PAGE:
The New Yorker to New Yorker Community call revealed powerful issues that appear to be New York City only.  These issues include perceptions of the city to the practical realities of working on buildings where co-op boards control access and the state of mass transit, among other issues that are key to how design firms work on the biggest market in the US.


  • Perceptions of the city shared during the initial call were powerful with members talking about how serene and civilized the city feels with so many fewer people and those they encounter sharing a certain camaraderie. At the same time, members are concerned about the “brand” of New York City and how being labeled as a global hot spot for the virus will impact business and culture at least for a significant period of time. It seems there is a psychological barrier being formed with some people afraid of the city.  One designer suggested that potential clients may be concerned about hiring design professionals from the city to work on projects outside the city because of virus fears.
  • This important conversation continued as some worried about how a city with less culture and excitement, at least for now, will recover without the draw of these experiences.  Others looked to a renewal that may prove positive over the longer term as the city could become more affordable again and new businesses emerge.  Some just said, New York is New York and always bounces back.  It may be baby steps at first, but despite the challenges of living and working there that have always persisted, its still going to be what it is.
  • It does seem that some clients of design firms based on NYC are continuing to plan projects in the city, albeit impacted by job site closures and also increasing their focus on homes outside the city.  The architects in the group seemed to have the most consistent business and were operating in many ways “business as usual” whereas the designers reported more variable business.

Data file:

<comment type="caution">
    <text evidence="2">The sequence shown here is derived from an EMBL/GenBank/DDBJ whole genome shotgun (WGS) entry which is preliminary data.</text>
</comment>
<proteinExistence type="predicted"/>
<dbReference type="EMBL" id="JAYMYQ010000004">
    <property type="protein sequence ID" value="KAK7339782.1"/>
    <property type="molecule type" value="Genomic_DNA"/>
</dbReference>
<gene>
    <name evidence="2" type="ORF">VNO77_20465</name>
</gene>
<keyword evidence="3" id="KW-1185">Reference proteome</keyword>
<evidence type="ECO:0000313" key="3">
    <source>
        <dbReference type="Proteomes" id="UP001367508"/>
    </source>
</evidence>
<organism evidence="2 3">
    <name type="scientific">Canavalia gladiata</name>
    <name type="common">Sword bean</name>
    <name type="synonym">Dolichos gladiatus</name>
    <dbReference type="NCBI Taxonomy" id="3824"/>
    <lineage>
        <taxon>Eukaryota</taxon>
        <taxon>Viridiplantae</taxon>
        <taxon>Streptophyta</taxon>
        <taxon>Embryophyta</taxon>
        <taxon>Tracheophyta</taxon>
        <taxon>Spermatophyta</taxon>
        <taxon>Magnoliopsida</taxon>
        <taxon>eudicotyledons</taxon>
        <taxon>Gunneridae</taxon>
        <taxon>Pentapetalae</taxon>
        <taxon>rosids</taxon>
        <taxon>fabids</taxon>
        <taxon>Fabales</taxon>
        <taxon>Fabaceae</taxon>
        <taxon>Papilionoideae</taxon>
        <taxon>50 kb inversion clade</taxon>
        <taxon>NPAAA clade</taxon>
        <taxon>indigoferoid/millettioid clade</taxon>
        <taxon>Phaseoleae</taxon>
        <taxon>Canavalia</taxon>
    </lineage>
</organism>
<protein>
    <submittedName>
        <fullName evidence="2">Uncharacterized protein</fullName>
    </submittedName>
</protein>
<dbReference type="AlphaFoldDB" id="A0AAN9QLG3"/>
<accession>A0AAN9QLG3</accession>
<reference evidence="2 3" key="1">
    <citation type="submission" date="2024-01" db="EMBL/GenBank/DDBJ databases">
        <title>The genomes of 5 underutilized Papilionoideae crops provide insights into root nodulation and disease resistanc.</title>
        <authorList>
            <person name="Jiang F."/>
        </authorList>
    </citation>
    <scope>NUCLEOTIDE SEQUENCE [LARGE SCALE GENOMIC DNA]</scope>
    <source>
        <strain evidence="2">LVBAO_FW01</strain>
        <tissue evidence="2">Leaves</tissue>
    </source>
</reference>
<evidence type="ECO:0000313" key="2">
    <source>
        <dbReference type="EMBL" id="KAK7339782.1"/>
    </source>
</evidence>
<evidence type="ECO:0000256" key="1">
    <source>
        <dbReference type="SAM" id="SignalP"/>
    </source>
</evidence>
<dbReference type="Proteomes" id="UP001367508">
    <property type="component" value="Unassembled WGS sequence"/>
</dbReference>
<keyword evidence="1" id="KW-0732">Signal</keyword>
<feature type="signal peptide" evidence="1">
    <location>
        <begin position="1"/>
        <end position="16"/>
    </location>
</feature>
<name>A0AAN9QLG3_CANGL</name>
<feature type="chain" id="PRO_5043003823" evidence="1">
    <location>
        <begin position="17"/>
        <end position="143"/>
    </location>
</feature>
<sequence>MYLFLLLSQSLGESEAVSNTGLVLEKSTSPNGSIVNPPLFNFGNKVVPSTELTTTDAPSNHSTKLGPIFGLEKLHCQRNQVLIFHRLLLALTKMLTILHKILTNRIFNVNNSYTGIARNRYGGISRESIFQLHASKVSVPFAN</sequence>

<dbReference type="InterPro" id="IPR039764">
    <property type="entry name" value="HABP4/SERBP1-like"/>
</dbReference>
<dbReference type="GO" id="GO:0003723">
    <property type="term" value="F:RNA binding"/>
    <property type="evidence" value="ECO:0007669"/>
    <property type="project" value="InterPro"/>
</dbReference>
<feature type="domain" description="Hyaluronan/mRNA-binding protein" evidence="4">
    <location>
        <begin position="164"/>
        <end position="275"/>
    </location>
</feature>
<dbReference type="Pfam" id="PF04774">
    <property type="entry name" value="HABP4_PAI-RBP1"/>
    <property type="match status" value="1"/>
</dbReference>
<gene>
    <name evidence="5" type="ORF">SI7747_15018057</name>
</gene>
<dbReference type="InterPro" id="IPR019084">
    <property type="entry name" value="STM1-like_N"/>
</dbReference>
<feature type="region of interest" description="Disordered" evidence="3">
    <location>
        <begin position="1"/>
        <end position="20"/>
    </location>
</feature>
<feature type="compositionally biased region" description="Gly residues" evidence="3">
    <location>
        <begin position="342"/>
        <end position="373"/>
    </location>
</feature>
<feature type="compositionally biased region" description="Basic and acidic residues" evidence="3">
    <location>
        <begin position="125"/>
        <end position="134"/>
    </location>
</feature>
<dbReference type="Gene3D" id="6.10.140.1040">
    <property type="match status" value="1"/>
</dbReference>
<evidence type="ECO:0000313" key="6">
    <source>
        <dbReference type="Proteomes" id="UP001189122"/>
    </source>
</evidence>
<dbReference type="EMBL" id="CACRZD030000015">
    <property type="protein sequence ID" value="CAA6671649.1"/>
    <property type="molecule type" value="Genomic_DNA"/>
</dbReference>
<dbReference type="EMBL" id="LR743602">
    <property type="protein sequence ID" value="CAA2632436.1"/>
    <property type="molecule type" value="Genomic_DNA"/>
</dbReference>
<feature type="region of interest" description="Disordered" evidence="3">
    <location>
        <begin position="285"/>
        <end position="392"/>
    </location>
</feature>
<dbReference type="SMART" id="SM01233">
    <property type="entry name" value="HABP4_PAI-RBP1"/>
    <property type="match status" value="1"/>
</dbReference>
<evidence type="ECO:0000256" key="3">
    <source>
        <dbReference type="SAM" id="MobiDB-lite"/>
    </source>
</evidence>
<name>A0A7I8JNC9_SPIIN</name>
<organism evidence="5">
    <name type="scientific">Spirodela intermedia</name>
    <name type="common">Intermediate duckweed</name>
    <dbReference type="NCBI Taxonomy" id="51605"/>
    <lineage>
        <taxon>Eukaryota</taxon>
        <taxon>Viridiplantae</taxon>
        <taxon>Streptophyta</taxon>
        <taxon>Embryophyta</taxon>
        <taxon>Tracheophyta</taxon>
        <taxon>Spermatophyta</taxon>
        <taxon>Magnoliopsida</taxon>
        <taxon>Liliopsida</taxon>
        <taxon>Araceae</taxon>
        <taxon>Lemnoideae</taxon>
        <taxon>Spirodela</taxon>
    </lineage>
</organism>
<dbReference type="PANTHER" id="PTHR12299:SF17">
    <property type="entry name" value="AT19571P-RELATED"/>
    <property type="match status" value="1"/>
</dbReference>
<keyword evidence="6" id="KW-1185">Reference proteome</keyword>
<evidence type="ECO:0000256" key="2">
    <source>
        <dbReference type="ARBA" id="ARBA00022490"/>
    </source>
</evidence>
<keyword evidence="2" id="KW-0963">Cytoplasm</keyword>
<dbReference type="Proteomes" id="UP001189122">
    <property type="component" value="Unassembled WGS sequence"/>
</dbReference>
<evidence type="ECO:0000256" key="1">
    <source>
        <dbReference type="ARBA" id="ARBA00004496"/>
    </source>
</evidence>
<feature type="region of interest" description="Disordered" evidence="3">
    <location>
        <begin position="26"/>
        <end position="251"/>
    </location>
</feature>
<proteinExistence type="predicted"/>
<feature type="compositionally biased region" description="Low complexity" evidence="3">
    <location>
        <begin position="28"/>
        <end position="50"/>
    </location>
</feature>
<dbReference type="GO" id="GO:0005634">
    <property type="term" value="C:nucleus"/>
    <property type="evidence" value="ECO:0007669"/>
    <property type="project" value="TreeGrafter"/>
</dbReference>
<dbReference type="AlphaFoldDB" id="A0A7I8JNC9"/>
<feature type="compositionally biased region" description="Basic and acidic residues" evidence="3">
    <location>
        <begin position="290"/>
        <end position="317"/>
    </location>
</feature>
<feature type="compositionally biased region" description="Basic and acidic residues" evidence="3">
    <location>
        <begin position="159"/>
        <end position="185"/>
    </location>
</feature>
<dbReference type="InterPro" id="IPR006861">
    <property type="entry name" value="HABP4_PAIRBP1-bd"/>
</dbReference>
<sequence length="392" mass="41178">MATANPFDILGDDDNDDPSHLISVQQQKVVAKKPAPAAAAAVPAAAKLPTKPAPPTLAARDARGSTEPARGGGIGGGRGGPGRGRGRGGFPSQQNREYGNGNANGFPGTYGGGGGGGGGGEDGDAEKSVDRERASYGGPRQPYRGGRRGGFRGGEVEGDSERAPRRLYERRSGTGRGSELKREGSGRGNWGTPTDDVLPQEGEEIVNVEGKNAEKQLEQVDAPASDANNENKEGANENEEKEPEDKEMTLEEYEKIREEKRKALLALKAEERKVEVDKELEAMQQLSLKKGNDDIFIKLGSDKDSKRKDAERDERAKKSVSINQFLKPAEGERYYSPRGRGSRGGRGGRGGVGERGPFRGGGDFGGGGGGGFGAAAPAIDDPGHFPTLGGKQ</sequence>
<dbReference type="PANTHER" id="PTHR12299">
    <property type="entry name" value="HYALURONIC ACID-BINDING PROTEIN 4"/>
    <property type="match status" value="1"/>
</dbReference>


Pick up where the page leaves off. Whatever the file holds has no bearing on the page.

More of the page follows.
• Participants on the call are definitely looking to new demand drivers including more non-city projects as clients plan to spend more time in country and beach houses, have new needs as they experience their homes in new ways and plan to use them in new ways, and because clients are paying more attention to their lifestyle at home.  Most said that their clients are more interested in the projects they are working on now and investing quality time on video calls to make decisions.
  • City projects have essentially stopped due to restrictions and there is concern about navigating building by building requirements in the months to come. Right now its hard to start new projects when clients don’t know when construction can re-start.  Coops will be the toughest challenge in terms of restarting as boards may be reluctant to allow workers into buildings.
  • Most believe they can make their offices safe, but worry about getting people there by mass transit.  Similarly, there is concern that getting to showrooms and job sites will also be impacted by transit issues.
  • Opportunities and learnings are coming from this experience including everyone becoming much more digital and finding other news ways of working including ordering double samples so that they have one and the client has one for video calls. Many expect to see a faster shift to online buying.